Amanda Berry, right, hugs her sister Beth Serrano after being reunited in a Cleveland hospital Monday. Berry and two other women were found in a house near downtown Cleveland Monday after being missing for about a decade.
The house where the three women escaped is shown today in Cleveland. Amanda Berry, Gina DeJesus and Michelle Knight, who went missing separately about a decade ago, were found in the home just south of downtown Cleveland and likely had been tied up during years of captivity. AP Photo/Tony Dejak
CLEVELAND (AP) — The woman’s voice was frantic and breathless, and she was choking back tears. “Help me. I’m Amanda Berry,” she told a 911 dispatcher. “I’ve been kidnapped and I’ve been missing for 10 years and I’m, I’m here, I’m free now.”
Those words led police to a house near downtown Cleveland where Berry and two other women who vanished a decade ago were found Monday, elating family members and friends who had longed to see them again.
Authorities later arrested three brothers, ages 50 to 54. A relative said one of them is the homeowner, his nephew Ariel Castro.
Police Chief Michael McGrath said he thinks Berry, Gina DeJesus and Michelle Knight were tied up at the house and held there since they were in their teens or early 20s.
A 6-year-old also was found in the home, and Cleveland police Deputy Chief Ed Tomba said Tuesday that the girl is believed to be Berry’s daughter. He declined to say who the father was.
The women appeared to be in good health and were taken to a hospital to be evaluated and reunited with relatives. They were released from Metro Health Medical Center this morning.
Authorities declined to say whether the women were restrained or if any of them had been sexually assaulted.
The women’s escape and rescue began with a frenzied cry for help.
A neighbor, Charles Ramsey, told WEWS-TV he heard screaming Monday and saw Berry, whom he didn’t recognize, at a door that would open only enough to fit a hand through. He said she was trying desperately to get outside and pleaded for help to reach police.
“I heard screaming,” he said. “I’m eating my McDonald’s. I come outside. I see this girl going nuts trying to get out of a house.”
Neighbor Anna Tejeda was sitting on her porch with friends when they heard someone across the street kicking a door and yelling.
Tejeda, 50, said one of her friends went over and told Berry how to kick the screen out of the bottom of the door, which allowed her to get out.
Speaking Spanish, which was translated by one of her friends, Tejeda said Berry was nervous and crying. She was dressed in pajamas and old sandals.
At first Tejeda said she didn’t want to believe who the young woman was. “You’re not Amanda Berry,” she insisted. “Amanda Berry is dead.”
But when Berry told her she’d been kidnapped and held captive, Tejeda said she gave her the telephone to call police, who arrived within minutes and then took the other women from the house.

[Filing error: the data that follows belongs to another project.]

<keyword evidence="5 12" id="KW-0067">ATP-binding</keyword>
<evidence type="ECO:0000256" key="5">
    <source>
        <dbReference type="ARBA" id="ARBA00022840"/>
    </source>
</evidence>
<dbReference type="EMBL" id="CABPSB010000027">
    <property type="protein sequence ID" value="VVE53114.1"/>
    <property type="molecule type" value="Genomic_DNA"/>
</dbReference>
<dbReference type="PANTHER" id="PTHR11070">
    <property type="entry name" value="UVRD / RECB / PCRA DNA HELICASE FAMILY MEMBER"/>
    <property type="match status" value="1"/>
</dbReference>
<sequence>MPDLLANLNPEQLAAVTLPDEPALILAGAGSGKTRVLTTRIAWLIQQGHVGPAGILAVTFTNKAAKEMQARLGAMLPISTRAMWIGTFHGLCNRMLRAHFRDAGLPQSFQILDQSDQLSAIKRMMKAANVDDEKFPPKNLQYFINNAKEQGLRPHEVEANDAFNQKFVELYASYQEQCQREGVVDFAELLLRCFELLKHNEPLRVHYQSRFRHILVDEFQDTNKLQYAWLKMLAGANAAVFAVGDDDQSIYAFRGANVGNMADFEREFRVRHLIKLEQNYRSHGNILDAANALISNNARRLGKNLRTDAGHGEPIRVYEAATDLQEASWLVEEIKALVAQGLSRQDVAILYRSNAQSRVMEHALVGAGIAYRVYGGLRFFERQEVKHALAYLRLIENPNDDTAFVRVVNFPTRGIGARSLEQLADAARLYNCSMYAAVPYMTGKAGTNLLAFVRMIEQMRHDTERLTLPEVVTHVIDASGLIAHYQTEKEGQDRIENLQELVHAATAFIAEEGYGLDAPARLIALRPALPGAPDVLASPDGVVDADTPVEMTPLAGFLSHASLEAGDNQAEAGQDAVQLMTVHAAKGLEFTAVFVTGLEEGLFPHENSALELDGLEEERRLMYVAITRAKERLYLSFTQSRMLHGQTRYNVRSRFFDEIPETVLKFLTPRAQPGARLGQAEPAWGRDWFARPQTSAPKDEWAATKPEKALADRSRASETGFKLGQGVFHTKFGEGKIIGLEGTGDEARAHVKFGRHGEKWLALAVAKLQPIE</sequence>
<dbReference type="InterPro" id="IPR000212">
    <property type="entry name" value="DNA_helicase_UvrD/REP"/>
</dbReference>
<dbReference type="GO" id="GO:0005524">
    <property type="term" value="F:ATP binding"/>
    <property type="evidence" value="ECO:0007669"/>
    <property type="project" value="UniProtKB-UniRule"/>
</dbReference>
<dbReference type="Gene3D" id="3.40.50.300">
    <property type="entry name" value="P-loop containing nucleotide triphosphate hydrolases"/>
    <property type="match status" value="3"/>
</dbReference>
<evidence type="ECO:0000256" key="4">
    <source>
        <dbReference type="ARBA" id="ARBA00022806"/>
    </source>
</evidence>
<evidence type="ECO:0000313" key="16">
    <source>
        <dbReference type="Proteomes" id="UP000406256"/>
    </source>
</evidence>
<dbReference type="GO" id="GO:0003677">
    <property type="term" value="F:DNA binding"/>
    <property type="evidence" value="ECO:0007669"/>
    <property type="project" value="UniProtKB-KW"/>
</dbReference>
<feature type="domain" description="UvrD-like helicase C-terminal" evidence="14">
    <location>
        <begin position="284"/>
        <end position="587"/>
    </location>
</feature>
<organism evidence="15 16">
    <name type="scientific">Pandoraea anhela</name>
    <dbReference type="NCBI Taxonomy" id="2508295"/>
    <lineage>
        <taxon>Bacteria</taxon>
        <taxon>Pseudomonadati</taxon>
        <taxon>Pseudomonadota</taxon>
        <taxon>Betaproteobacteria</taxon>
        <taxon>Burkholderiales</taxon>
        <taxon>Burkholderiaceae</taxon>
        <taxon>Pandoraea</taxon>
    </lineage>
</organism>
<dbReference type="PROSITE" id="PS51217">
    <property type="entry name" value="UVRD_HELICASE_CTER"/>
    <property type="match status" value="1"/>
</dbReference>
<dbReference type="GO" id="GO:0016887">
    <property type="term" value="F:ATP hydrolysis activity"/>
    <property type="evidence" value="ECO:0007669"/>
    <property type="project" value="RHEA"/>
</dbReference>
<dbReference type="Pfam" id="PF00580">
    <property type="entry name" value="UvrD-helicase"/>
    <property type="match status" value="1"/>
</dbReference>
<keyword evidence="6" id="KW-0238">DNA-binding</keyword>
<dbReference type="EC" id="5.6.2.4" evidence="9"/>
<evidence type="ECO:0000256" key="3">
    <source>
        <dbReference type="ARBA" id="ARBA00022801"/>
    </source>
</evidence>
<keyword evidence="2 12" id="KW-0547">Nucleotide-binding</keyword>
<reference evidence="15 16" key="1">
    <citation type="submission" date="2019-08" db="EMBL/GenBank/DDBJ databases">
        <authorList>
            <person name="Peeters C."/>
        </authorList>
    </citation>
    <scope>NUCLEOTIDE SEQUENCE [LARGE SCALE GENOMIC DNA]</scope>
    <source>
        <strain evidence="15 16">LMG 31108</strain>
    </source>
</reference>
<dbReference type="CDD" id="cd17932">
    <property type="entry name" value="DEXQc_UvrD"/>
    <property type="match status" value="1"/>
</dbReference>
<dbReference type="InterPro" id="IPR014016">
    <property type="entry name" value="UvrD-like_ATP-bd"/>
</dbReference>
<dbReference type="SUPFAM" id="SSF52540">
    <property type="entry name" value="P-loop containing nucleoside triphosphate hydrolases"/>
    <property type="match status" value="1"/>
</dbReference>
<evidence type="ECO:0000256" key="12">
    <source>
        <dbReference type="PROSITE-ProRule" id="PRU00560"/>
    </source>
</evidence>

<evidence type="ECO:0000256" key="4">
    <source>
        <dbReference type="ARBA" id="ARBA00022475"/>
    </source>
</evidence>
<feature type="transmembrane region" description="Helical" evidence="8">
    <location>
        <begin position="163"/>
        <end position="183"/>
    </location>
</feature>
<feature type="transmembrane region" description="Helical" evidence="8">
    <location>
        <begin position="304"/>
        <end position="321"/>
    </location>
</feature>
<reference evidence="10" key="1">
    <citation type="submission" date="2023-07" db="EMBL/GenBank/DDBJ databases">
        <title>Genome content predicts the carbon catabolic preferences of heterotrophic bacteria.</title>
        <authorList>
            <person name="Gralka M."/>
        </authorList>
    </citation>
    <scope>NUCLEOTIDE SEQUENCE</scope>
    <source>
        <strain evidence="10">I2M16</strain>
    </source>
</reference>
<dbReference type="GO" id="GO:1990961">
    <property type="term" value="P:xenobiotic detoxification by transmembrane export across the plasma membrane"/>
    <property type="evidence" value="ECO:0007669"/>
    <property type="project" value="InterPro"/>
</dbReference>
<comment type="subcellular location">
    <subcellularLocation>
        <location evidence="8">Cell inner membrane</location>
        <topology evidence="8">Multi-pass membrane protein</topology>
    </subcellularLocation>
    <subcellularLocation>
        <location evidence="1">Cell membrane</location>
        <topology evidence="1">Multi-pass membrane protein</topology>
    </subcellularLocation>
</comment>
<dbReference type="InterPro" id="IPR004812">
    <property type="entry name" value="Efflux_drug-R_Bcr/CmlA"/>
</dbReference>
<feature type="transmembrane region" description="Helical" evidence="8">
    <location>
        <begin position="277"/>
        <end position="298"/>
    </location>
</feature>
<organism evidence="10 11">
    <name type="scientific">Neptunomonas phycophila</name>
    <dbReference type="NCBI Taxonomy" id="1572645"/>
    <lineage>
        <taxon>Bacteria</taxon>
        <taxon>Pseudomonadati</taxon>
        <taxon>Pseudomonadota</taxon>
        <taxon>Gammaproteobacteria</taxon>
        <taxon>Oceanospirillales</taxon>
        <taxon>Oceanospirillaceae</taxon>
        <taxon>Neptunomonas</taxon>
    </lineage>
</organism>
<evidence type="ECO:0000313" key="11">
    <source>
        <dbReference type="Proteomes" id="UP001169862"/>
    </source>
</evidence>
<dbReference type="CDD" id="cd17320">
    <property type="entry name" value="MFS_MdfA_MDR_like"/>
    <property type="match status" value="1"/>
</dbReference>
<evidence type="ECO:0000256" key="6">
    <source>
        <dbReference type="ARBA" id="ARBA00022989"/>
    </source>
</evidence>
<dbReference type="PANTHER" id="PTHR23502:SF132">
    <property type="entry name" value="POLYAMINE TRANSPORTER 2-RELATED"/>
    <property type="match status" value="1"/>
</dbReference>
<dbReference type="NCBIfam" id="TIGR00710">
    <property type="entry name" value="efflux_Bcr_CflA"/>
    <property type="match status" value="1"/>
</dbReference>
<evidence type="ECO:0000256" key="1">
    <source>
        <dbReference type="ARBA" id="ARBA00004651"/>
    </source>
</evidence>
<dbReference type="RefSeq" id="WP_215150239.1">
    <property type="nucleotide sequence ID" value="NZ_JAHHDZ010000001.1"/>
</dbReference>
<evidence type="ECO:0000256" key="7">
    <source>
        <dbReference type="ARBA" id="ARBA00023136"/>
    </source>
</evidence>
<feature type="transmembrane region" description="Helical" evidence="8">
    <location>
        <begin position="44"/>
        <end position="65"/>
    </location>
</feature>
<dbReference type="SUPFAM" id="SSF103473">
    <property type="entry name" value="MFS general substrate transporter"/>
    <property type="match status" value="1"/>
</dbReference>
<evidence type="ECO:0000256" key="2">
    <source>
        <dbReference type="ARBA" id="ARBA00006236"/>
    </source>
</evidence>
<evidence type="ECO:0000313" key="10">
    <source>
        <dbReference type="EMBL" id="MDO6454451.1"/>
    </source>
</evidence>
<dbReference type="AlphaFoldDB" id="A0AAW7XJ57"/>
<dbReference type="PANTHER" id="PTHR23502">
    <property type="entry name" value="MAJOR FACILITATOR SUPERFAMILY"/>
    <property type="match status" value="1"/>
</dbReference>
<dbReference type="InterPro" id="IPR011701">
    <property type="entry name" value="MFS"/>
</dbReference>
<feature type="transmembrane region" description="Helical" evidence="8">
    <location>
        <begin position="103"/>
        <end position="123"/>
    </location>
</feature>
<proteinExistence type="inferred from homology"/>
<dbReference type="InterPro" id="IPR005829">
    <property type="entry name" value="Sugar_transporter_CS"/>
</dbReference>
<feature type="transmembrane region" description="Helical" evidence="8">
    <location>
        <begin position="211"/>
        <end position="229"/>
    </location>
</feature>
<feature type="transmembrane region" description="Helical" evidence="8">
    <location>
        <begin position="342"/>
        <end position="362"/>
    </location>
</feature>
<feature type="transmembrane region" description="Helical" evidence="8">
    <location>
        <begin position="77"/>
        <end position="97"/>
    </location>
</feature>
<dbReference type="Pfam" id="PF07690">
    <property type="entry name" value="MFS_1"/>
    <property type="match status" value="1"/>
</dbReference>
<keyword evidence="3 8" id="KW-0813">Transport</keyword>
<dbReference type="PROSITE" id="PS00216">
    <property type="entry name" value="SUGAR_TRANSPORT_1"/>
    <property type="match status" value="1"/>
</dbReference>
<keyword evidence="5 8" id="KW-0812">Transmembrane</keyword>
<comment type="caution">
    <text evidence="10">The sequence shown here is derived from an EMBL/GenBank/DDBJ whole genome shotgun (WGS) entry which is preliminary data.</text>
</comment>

On a recorded 911 call Monday, Berry declared: “I’m Amanda Berry. I’ve been on the news for the last 10 years.”
She said she had been taken by someone and begged for police officers to come to the home on Cleveland’s west side before the man returned.
“I’ve been kidnapped, and I’ve been missing for 10 years,” she told the dispatcher. “And I’m here. I’m free now.”
Police said Knight disappeared in 2002 at age 20 and is 32 now. Berry disappeared at age 16 on April 21, 2003, when she called her sister to say she was getting a ride home from her job at a Burger King. About a year later, DeJesus vanished at age 14 on her way home from school.
Berry is now 27, according to the National Center for Missing & Exploited Children. Authorities didn’t provide a current age for DeJesus. They were found just a few miles from where they had vanished.
Police identified the three suspects as Ariel Castro, 52; Pedro Castro, 54; and Onil Castro, 50.
Julio Castro, who runs a grocery store half a block from where the women were found, said Ariel Castro is the homeowner and his nephew.
Officials said today they had no records of anyone calling about criminal activity at the house where three kidnapped women were kept for years before being found. They also had no records of code violations or fire department calls.
Police did go to the house twice in the past 15 years, officials said.
In 2000, before the women vanished, Ariel Castro reported a fight in the street, but no arrests were made, Public Safety Director Martin Flask said. In 2004, officers went to the home after child welfare officials alerted them that Ariel Castro, a school bus driver, apparently left a child unattended on a bus, Flask said. No one answered the door at Castro’s house, and police later determined there was no criminal intent, he said.